Is Homelessness an Individual Phenomenon?

Is Homelessness an Individual Phenomenon?

The other weekend I went for a run along the American River in Sacramento. California’s high cost of living and high housing prices are not as bad in Sacramento as they are in San Francisco, but nevertheless, housing in Sacramento is expensive, and many people have been displaced and become homeless. There are many homeless encampments along the American River pathway, with unsightly debris littering the river banks. I will admit, it is easy to be critical of homeless people when you are out trying to exercise and don’t want to run past garbage and homeless individuals that are a little scary. I was tempted, while I was out trying to exercise and do something good for my health and well-being, to criticize those who were homeless and making my run less enjoyable.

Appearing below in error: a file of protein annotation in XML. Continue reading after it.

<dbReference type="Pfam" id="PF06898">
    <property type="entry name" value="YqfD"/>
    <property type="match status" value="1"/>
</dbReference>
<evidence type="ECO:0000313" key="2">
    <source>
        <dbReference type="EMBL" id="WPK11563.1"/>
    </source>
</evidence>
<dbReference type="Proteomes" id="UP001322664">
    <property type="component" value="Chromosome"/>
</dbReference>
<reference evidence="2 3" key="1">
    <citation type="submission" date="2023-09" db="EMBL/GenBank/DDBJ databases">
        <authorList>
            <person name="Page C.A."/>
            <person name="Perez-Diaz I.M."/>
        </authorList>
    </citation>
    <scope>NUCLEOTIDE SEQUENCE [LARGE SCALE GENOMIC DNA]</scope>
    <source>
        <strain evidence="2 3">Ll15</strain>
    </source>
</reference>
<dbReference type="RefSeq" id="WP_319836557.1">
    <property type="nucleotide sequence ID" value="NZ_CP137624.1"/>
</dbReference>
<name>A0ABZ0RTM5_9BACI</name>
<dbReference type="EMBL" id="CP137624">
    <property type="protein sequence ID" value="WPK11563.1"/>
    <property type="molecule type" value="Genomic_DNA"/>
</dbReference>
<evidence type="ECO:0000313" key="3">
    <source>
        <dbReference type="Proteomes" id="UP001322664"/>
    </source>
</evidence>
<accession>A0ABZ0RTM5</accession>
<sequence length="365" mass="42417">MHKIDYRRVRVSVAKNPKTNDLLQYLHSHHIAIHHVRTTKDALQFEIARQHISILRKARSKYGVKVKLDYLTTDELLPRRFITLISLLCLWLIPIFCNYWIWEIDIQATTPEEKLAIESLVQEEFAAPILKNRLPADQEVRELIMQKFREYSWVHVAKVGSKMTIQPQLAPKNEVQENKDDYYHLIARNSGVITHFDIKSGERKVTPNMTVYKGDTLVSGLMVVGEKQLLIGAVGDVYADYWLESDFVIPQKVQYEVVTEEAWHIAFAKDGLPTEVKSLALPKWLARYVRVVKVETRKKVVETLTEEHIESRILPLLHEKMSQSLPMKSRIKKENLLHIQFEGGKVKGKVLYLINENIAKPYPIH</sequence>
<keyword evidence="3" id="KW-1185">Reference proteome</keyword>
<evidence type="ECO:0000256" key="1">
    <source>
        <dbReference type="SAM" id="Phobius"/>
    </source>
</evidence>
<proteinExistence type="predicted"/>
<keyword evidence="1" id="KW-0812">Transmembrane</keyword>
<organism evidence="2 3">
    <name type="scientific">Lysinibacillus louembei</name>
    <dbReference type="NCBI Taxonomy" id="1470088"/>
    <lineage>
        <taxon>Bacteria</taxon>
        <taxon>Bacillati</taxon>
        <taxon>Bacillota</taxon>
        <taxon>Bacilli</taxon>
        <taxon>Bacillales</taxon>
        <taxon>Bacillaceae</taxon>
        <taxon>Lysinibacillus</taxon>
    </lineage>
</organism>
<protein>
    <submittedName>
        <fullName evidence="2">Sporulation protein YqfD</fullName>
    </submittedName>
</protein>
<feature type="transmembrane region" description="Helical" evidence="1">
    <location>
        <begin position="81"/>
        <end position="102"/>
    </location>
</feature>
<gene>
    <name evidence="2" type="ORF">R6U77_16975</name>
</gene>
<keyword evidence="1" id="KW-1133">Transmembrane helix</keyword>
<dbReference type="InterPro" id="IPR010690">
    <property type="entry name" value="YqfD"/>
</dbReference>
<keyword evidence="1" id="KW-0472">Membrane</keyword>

But I don’t think homelessness is entirely the fault and failing of individuals. What I remembered while running is that homelessness doesn’t reflect just individual failure, but societal failures as well. At some point we failed these people. We failed to help them have safe and healthy homes to grow up within. We failed to provide them with support, counseling, and treatment of addiction or mental health disorders before they became homeless. We failed to help them find some sort of purpose or meaning within their lives to give them a reason to make the difficult choices necessary to succeed in America.
In his book Tell Them Who I Am Elliot Liebow makes the following proposition: “Homelessness is no longer a matter – if it ever was – of a few unfortunate winos or crazy people falling through the cracks of our vaunted safety net. Indeed, homelessness is not an individual matter at all. Homelessness today is a social class phenomenon, the direct result of a steady, across-the-board lowering of the standard of living of the American working class and lower class.”